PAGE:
How do you make the Americans with Disabilities Act clear? Have a former DOL insider reduce its complexity to universal understandings.
When Congress passed the Americans with Disabilities Act (ADA), there likely was little thought that anyone would call the law a “minefield.” Yet that’s just how ABC News reporter John Stossel described ADA in reporting on how the law affects employers.
It’s easy to see why. From an employers’ standpoint, the Americans with Disabilities Act is filled with “plastic explosives.” “Plastic” because key definitions, such as “reasonable accommodation,” are so flexible they can look different on every context. “Explosive” because one compliance misstep can launch a lawsuit that can reduce an employer to rubble. “Lawyers are ready to pounce,” Stossel said of ADA.
That, of course, begs the question of whether anyone can provide safe passage. One place it’s offered is BLR’s The Complete Guide to ADA Compliance. Since first publication, the Guide has been lauded by HR professionals for its clarity and completeness. We were curious about how the editors managed to achieve it.
‘Translated’ by a government insider
One reason it works, many think, is it was written by an insider. Attorney/author Susan Schoenfeld knows how to translate governmental legalese into plain English because, before joining BLR, she did her lawyering for the Civil Rights Division of the Department of Labor.
What Schoenfeld did was reduce ADA to its granular level, finding universals that apply in virtually all situations. Her explanation of “reasonable accommodation,” for example, is not based on any particular job because it’s likely to mean something different in every setting. Instead it’s built around the applicant. A reasonable accommodation is whatever it takes, she says, “for a qualified applicant with a disability to be considered for a position.”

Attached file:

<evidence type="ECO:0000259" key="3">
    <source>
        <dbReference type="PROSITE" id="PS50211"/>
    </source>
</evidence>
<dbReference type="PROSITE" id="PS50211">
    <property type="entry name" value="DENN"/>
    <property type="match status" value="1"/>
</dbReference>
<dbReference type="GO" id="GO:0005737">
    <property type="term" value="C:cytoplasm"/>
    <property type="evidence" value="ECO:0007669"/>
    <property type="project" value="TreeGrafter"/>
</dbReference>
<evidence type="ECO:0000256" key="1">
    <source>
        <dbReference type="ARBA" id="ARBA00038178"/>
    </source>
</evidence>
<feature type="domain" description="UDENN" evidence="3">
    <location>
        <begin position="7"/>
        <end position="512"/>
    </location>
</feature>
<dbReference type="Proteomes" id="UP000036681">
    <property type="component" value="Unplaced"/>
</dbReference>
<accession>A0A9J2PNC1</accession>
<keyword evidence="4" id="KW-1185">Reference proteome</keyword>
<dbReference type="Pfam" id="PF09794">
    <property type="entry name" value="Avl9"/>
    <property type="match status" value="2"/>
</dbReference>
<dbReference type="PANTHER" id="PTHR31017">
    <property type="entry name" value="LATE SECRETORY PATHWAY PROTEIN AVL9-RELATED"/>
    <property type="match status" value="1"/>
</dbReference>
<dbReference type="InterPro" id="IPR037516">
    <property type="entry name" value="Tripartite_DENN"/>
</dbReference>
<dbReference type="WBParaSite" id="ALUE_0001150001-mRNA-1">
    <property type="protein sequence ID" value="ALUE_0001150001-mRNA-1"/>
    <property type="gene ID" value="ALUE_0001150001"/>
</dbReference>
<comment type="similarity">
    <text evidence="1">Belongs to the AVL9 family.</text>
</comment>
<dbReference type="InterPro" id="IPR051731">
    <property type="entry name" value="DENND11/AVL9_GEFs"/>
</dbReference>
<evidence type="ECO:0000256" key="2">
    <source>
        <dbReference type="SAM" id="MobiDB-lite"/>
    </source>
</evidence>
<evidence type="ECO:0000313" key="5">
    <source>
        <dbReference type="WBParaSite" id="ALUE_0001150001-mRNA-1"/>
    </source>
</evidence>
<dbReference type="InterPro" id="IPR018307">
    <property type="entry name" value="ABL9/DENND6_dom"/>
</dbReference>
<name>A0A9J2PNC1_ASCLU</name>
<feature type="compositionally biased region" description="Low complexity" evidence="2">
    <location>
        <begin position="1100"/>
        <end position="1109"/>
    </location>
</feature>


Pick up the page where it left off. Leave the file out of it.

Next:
Her explanations feature numerous examples. The law permits a disabled worker to request an ADA accommodation, but the request need not be in those terms to be legal. Instead, a worker may simply say, “I can’t get to work on time because of medical treatments.” “This,” Schoenfeld explains, “is a request for a reasonable accommodation.”
Charts show ADA’s interplay with FMLA and workers’ comp
A key issue is ADA’s interplay with the Family and Medical Leave Act (FMLA) and workers’ compensation. What does each law have to say about common employment situations? The editors answer this through charts that list such items as “Posting Requirements” or “Attendance Policies,” and then show, side –by side, what each law says about them. Readers get a complete picture in a single glance.
With model policies, forms, and checklists, and a complete set of ADA regulations and guidance memos included, the book totals nearly 400 pages. According to its creators, every one of the pages is needed to provide a complete picture of how to comply.
“If you are crossing a minefield,” asked one editor, “wouldn’t you want to be told how to do it, step –by step?”